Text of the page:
- Harry Morgan (Physical and Theoretical Chemistry Laboratory. South Parks Road, Oxford, OX1 3QZ, UK): “Pressure-induced transitions in vanadium oxyhydrides“.
- Dr Anthony Nash, PhD, MRSC (Senior Research Scientist, Nuffield Department of Clinical Neurosciences, University of Oxford): “Human Centric Drug Discovery Using a Real World Dataset and iPSC-based Assays”.
Refreshments will be provided, including beer.
We would like to thank the University of Oxford MPLS Network and Interdisciplinary Fund (NIF) for making CCK possible.
Want to speak? Ideas for speakers?
If you have ideas for speakers, or would like to give a talk, get in touch. We also invite lightning talks of 5 minutes (or fewer) from attendees, so if you have some cool code you’ve been working on and would like to demo it, bring your laptop, smartphone, tablet, (wearable?) and tell us all about it.
The talks usually resemble one of the following styles:
- an overview of computational chemistry in your research;
- a (live!) demonstration of some software that you are developing or using; or
- a summary of a computational chemistry paper, method, programming language, or tool that you’ve seen recently.
Please pass this announcement on to friends, colleagues, and students who may be interested too!
Comp Chem Kitchen is a regular forum and seminar series to hear about and discuss computational methods for tackling problems in chemistry, biochemistry and drug discovery. It focuses principally on cheminformatics, computational chemistry, and molecular modelling, and overlaps with neighboring areas such as materials properties and bioinformatics.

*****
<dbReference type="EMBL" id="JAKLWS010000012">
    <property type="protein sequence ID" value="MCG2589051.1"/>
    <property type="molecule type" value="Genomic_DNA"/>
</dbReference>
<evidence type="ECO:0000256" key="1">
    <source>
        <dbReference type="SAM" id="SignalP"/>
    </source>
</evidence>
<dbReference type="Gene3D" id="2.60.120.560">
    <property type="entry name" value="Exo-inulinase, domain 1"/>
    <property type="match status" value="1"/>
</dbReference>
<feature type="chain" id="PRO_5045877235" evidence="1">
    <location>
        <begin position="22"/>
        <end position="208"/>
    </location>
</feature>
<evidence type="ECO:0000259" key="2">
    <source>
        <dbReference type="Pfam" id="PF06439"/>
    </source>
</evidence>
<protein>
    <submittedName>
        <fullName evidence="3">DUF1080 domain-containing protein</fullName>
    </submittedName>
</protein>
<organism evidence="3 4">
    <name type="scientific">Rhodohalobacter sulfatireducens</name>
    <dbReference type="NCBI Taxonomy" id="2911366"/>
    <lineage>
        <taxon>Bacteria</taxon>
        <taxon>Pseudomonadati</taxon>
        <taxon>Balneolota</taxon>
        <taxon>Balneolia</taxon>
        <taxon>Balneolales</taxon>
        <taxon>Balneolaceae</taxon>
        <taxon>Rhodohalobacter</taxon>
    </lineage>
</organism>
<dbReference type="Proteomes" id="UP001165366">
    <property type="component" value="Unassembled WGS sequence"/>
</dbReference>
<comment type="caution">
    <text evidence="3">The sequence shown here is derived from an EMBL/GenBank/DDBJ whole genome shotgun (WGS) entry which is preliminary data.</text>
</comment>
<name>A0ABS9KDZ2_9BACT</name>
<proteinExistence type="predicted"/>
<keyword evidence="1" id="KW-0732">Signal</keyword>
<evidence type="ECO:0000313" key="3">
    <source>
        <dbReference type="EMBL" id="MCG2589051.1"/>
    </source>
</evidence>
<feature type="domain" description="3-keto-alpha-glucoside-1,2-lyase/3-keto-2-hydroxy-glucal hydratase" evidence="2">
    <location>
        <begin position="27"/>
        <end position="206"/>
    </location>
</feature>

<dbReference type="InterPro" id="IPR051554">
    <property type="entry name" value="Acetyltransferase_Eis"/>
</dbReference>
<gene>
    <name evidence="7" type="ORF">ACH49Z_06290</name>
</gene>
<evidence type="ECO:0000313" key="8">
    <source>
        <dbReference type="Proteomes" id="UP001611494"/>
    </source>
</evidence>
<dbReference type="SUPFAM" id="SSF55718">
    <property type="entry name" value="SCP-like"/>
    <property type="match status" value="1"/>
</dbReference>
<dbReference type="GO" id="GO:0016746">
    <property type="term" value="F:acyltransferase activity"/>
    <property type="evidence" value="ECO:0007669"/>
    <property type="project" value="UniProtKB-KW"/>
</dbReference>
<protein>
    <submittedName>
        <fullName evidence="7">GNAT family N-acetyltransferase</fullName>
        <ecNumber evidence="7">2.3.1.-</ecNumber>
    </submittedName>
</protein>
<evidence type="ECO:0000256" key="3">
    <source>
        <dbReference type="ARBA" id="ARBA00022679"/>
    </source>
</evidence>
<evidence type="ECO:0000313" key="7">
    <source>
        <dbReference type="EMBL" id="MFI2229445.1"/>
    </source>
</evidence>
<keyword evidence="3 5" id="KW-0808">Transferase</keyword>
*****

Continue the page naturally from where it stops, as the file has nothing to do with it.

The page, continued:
We’re keen to encourage people involved in coding and methods development (i.e. hackers, in the original untarnished sense of the word) to join us. Our hope is that we will share best practices, even code snippets and software tools, and avoid re-inventing wheels.
In addition to local researchers, we invite speakers from industry and non-profits from time to time, and occasionally organize software demos and tutorials.
If you’re interested in giving a talk, here are some possible topics:
- Software development (e.g.: Python, C, C++, CUDA, shell, Matlab);
- Optimizing force field parameters & EVB models;
- Cheminformatics (e.g.: RDKit);
- X-ray and NMR crystallography, including small molecule and macromolecular;
- Protein & RNA modeling, including Molecular Dynamics;
- Virtual screening and Docking;
- Machine Learning;
- Quantum Methods, including DFT.
Bring your laptops, by the way, if you have something you’d like to show!
The main CCK web site is: http://compchemkitchen.org/
Follow us on Twitter: @CompChemKitchen
See you soon! We’re looking forward to seeing and hearing about the diverse range of computational molecular science that you’re cooking up…
—Garrett, Richard, Phil, and Fernanda